How many ways can a bunk bed kick you in the nuts?
These incredible, pared down, cantilevered beds were designed by Richard Neutra--excuse me, Richard FREAKIN' Neutra, in 1959. For the Singleton House, a masterpiece of modernist simplicity set on 5+ acres of hilltop above Bel Air.
Here's the iconic image of/from the Singleton House, by the late Julius Shulman:
Here's a much humbler but equally awesome vintage snapshot of the Singleton House, of the superbly named architect-to-be, Zeno Winkens, probably taken by his father Egon, who became a partner in Neutra's firm in the 1960s.
And here are the Singleton House's three bedrooms after Vidal Sassoon's designer-wannabe wife got through with her thorough gut job, remodeling, and addition, which her realtor called a "meticulous renovation," as if adding 5,000 square feet of Carrara marble would justify asking $25 million in 2006, barely 18 months after buying the place for just $6 million?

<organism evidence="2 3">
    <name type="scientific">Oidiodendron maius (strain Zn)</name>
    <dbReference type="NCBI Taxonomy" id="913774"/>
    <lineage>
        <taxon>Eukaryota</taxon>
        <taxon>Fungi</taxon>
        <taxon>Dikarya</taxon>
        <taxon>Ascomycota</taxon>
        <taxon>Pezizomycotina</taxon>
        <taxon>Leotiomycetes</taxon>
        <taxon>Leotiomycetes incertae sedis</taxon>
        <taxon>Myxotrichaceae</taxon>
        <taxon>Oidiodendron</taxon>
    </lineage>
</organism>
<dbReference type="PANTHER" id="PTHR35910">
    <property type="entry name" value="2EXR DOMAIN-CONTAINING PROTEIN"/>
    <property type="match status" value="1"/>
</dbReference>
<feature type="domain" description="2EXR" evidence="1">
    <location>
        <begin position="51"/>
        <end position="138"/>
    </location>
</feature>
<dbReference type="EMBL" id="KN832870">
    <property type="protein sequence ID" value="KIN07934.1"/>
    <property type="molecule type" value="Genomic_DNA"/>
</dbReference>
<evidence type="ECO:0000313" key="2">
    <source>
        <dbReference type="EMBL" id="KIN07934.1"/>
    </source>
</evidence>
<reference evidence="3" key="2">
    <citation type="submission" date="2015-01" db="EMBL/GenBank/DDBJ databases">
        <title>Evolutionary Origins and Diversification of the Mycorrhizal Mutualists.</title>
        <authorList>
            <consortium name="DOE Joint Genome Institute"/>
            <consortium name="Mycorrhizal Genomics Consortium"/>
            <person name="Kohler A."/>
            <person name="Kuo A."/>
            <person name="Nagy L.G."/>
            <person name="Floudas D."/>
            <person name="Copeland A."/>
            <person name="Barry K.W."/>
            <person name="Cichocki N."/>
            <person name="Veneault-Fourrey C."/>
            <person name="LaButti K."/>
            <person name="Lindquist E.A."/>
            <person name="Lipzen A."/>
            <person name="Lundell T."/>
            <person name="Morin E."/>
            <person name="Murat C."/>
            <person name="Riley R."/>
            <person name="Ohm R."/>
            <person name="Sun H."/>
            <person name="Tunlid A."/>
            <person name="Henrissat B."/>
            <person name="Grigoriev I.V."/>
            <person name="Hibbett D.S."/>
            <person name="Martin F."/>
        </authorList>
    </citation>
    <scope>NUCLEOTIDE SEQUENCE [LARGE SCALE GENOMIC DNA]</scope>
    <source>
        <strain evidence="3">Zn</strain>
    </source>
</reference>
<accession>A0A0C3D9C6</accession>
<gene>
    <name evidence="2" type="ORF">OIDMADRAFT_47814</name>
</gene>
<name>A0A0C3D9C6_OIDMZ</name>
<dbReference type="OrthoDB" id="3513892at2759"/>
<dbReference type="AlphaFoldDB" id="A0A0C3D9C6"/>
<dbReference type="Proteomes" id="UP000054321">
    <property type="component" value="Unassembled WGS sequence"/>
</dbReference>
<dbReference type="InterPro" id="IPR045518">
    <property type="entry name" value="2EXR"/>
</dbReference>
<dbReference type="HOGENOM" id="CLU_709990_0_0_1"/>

So the only reason these bunk beds were even coming up at auction at LA Modern is because they'd been scrapped along with the rest of the actual Neutra elements of the Singleton House. Which has been basically destroyed by deluxe ahistoricist spectacle.
Oh, here they are in 2008. I guess this terrazzo setup was their second home, then? And I guess I'm supposed to consider it a small miracle that they survived at all?
Survived, only to sell for just $4,000 [$4,900 with buyer's premium]? And then I only find out about it now, more than two months after the sale? All that's left is for the beds to reappear a year from now, stripped, sanded and pickled to match the fleeting decorative whims of some random Brentwood McMansion dweller.
Dec. 6, 2009, Lot 53: Richard Neutra Bunk Beds, 1959, sold for $4900 [lamodern.com]
Previously/related: Wharton Esherick's Captain's Bed was sweeter before